Website Accessibility Standards Compliance Service
Why make your website accessible?
15% of the world lives with a disability
According to the United Nations approximately 15% of the world population lives with some sort of disability.
If your website doesn’t cater to the needs of the disabled you could be missing out on more than a tenth of your global customer base.
The population is aging
Most baby boomers are already retired or are expecting to retire in the next 5 years
With the largest generation in Western history reaching old age, doesn’t it make sense to make sure your website is senior-friendly? Large fonts and high contrast web pages make it easier for this important demographic to use your website.
Google says you should
Google wants the web to be accessible, so they give more weight to websites that follow the rules.
Making your site accessible also makes it easier for search engines to crawl all of your content.
Cross browser/device compatibility
When your site is made to be accessible, older and lesser-known browsers can render it properly, reducing the chance of your site breaking in an older browser.
You built us a pretty easy to use website.
W3C WCAG 2.0
Web Content Accessibility Guidelines 2.0 includes several recommendations for making web content more accessible.
Here are some of the WCAG 2.0 guidelines:
- Provide text alternatives for all non-text content
- Provide synchronized alternatives for multimedia
- Ensure that information and structure can be separated from presentation
- Make it easy to distinguish foreground information from its background
- Make all functionality operable via a keyboard interface
- Allow users to control time limits on their reading or interaction
- Allow users to avoid content that could cause seizures due to photosensitivity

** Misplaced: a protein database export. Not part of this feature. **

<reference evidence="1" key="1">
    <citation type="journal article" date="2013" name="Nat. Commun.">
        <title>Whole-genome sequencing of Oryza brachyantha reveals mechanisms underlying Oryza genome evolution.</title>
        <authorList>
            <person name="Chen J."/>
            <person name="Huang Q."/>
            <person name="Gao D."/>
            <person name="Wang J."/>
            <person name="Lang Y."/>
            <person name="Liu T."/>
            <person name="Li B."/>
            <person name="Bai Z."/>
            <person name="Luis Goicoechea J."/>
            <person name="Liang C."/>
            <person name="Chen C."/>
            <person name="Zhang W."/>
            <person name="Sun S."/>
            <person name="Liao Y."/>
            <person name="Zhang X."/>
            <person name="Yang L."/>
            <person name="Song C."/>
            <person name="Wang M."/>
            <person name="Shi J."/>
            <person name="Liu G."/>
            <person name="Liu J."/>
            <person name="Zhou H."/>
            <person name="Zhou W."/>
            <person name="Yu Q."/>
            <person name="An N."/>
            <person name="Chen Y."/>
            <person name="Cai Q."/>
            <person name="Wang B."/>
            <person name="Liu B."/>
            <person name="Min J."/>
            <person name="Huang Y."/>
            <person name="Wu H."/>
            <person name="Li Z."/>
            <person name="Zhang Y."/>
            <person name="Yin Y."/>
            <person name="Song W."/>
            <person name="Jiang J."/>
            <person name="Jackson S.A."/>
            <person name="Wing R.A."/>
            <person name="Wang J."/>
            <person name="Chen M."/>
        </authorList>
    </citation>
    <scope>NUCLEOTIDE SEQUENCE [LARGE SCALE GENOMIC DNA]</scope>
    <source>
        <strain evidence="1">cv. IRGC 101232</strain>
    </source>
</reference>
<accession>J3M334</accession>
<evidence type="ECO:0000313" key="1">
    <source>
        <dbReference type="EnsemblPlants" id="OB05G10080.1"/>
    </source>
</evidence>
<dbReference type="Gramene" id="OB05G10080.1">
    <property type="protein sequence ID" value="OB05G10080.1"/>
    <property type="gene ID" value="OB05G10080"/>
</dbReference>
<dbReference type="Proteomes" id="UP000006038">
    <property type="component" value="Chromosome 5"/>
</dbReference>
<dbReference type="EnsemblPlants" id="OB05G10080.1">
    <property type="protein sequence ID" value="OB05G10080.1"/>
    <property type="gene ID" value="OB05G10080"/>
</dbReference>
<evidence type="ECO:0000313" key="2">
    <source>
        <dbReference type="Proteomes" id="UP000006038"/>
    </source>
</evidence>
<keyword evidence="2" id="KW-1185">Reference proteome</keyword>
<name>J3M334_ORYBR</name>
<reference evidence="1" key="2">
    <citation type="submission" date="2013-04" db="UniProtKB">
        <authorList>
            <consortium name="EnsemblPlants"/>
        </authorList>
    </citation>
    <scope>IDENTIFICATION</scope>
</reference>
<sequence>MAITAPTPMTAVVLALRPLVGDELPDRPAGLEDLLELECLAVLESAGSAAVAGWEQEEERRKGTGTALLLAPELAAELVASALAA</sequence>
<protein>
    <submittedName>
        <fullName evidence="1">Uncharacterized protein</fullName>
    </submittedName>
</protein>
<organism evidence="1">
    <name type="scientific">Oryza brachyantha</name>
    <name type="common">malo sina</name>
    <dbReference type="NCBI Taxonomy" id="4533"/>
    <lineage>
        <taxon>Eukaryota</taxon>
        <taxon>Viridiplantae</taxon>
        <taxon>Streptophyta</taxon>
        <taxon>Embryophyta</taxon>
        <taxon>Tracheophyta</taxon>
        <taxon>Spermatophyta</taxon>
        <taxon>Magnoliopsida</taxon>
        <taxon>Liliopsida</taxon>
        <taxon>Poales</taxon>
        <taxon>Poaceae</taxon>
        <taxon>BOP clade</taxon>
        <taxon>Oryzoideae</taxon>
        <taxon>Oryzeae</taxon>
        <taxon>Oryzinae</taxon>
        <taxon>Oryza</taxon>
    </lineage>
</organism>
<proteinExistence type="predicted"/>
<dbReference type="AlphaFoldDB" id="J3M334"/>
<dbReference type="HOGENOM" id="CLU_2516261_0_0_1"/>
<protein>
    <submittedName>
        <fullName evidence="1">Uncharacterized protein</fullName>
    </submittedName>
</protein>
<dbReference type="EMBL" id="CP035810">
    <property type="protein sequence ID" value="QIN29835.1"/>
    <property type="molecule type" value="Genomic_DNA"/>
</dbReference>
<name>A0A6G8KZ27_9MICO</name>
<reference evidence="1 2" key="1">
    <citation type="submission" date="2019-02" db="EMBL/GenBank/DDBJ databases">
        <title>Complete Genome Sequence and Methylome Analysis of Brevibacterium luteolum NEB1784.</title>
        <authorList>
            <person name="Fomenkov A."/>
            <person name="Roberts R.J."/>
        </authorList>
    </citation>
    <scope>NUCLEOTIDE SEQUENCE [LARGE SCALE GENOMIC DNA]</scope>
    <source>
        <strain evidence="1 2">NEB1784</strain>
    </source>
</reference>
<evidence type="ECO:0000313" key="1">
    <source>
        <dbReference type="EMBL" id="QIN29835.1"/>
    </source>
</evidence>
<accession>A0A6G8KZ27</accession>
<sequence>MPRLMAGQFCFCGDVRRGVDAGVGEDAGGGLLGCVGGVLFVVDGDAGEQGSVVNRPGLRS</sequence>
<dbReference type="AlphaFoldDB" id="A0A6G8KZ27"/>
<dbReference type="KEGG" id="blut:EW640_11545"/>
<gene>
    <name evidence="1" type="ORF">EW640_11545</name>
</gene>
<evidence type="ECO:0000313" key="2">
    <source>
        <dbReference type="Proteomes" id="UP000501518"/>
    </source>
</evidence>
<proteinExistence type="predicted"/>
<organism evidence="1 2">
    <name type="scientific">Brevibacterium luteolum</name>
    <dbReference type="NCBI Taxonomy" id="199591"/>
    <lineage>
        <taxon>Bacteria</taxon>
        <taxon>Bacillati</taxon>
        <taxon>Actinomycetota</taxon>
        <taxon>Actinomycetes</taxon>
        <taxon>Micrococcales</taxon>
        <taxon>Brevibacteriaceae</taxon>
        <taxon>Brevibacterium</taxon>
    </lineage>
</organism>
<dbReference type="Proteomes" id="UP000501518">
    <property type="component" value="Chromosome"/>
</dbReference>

- Provide mechanisms to help users find content, orient themselves within it, and navigate through it
- Help users avoid mistakes and make it easy to correct mistakes
- Make text content readable and understandable
- Make the placement and functionality of content predictable
- Support compatibility with current and future user agents
- Ensure that content is accessible or provide an accessible alternative
We’ve helped numerous organizations comply with WCAG 2.0 and we can help you too. Whether you need your existing website audited and brought into compliance or want to make sure your new website is up to standard, we’re here to help.
Bring your website up to WCAG 2.0 standardsContact us today →
Accessibility for Ontarians with Disabilities Act, 2005
The Ontario government enacted the Accessibility for Ontarians with Disabilities Act in 2005. This act lays the framework of province-wide mandatory standards on accessibility in all areas of daily life.
A big part of the act states that organizations with 50 or more employees must follow WCAG 2.0 for their web content. Organizations who are not in compliance may be subject to Administrative Monetary Penalties (fines).
Treasury Board of Canada Common Look and Feel (CLF) 2.0
In addition to legislation put forth by the government for organizations and institutions, the Canadian Government also has put forth standards for their own websites.
Common Look and Feel (CLF) 2.0 dictates how Canadian Government websites appear and function to ensure a consistent and straightforward user experience for Canadians.
We have experience working with CLF 2.0 and are capable of producing websites that follow the standard.